“Do you think you’ll ever have children?” A friend asked me the other day.
“Eurgh! No!” I said, shuddering at the mere thought. “I’m not dedicating my life to dealing with actual shit, talking in a stupid high-pitched voice, and legging it around after an unruly toddler for hours on end...”
I trailed off as I cast my mind back to that very morning, which had been defined by a 6am pooper-scooper session, repeatedly telling my puppy that he was a ‘handsome rolling pin,’ and chasing said puppy up three flights of stairs over and over again, all the while trying to stuff crumpets into my mouth and attempting to get ready for work.
I’m not going to lie: there have been times over the past seven days whereby I have genuinely considered doing a Shirley Valentine and disappearing off to Greece on my own, leaving the puppy with my husband, who, since the beginning of the week, I have often fantasised of becoming estranged from.
Nobody warns you of the exhaustion that comes hand-in-hand with being a puppy parent.
Puppies: little squeezy bundles of fluff who play all day, sleep all night, and then blossom into well-rounded, well-mannered adult dogs.
Ha! More like sleep-depriving, energy-zapping, garden-destroying balls of sass who eat everything in the day (and I mean everything!), and cry all night. ALL NIGHT.
Today marks seven days since we brought Rolo home. The week has been an absolute rollercoaster of emotions, which I’m sure hasn’t been helped by a testing combination of 1am broken slumbers and 6am starts.
I never appreciated just how wiped out having a puppy would leave us feeling.
I think back to my old German Shepherd, who we had until the grand old age of 13. She was as placid as they come, and loved nothing more than lying at our feet night after night, quite satisfied with a chill after a long walk.
Rolo tends to prefer to spend his time eating stones, chewing cables, clawing at the carpets and lying slap bang in the middle of my Mum’s herb garden. (He clearly isn’t a fan of dill.)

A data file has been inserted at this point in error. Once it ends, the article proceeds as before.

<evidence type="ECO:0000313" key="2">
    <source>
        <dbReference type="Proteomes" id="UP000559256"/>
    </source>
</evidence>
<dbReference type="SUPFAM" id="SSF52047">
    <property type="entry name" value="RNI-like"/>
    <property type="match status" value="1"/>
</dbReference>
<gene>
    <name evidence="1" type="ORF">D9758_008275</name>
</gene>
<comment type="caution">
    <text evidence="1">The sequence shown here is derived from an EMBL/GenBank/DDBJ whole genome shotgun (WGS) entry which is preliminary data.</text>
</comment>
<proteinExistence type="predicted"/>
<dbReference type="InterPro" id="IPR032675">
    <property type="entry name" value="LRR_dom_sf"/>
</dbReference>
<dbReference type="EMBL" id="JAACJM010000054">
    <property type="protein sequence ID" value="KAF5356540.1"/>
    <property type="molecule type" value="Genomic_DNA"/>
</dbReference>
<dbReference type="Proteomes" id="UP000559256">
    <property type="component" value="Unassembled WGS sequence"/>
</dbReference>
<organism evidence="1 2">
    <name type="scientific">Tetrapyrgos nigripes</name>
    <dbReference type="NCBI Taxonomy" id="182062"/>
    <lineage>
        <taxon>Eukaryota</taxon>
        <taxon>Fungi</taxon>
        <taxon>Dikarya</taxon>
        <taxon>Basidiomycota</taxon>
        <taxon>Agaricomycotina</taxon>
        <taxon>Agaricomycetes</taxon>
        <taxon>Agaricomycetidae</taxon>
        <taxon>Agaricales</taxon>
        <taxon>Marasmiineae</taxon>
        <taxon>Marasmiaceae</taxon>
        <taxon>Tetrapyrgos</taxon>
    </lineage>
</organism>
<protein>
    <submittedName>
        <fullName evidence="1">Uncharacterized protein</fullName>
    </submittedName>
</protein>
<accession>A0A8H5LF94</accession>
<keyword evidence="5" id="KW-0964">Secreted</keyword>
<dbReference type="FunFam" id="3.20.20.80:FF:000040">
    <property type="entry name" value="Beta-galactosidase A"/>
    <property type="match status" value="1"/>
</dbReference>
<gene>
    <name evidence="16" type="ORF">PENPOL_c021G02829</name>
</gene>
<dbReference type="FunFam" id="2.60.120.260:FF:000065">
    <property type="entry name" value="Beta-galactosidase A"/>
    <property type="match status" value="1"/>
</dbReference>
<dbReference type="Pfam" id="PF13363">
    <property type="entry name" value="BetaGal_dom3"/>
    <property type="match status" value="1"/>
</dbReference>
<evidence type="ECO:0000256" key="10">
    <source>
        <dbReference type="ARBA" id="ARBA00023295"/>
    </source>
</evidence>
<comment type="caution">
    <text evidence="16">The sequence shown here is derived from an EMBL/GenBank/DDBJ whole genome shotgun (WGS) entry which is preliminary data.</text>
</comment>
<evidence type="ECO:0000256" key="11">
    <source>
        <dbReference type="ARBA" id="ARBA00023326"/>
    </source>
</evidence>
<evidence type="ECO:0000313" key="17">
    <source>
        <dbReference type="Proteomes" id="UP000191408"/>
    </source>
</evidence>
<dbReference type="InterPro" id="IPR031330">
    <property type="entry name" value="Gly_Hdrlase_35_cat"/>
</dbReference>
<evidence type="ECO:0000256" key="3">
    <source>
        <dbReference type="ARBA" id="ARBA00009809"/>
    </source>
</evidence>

You literally cannot take your eyes off him for half a second, because you’ll either find him half way up the stairs, or parading around the garden with one of the pot starfish from the downstairs bathroom in his mouth.
So far, he has smashed an ornamental cat, consumed his own body weight in flying ants, chomped on a spider, and ran amuck with one of my bras. He even stole the dustpan and brush from my Mum when she was attempting to sweep the garden the other day.
He is interested in everything, which was actually his downfall the other night. Marzipan (our fiery Russian Dwarf hamster) finally got fed up playing the part of patient big brother, and went for Rolo through the bars of his cage. Rolo ran off across the living room, looking totally perplexed. He hasn’t gone near Marzipan’s cage since. Marzipan, on the other hand, looked very pleased with himself, and pulled the facial expression that frightens me the most, whereby he squints his eyes, bares his teeth, and mashes his front paws together.
Stairs are Rolo’s favourite thing in the world at the moment, although he can’t actually get down them. He climbs them, and then stands at the top crying, one paw hovering over the top step, until one of us treks up to retrieve him. No sooner have we set him down, and he’s off again, a determined look on his face.
Night time is still a touchy subject. Rolo had one good night in the crate at the start of the week, and we thought we’d cracked it. Oh, how we rubbed our hands in glee!
... Until the following night, when he spent four solid hours practising what I can only presume to be his latest X-Factor audition.
We’ve read the books and articles, though, so we know it’s a case of tough love. We’ll get there.
Despite all of the above, Rolo is one of the cleverest puppies I have ever known. In just a week, he has mastered sit, wait, drop and come here, as well as becoming completely toilet trained, and learning his name!
Our next mission is ‘high five.’
“It’s my dream to teach him that, so that when I burp, I can high five him and it’ll be banter,” said my husband.
... Any other requests, Mr Darcy?
I hate myself for this, I really do, but I’ve even become one of those people who put on an irritating voice while speaking to their pets. You see, Marzipan never appreciated these kind of things. He’s a ham of the world, and thrives upon intelligence. I rarely see that hamster look as happy as he does when listening to BBC Radio Four. I have always treated Marzipan with a level of intellectual respect, and I often chat to him about nuclear wars and the stock exchange.
Rolo, on the other hand, has been called a variety of silly names this week, all pronounced in a cringey shrill pitch. We’ve had Rolling Pin, Sausage Roll, Bacon Roll, Bread Roll, Mr Roll, and Rolington Bear, to name but a few.
I even Facetimed him the other day while I was at work and husband was puppy-sitting.
God, what have I become?!
Cara Jasmine Bradley ©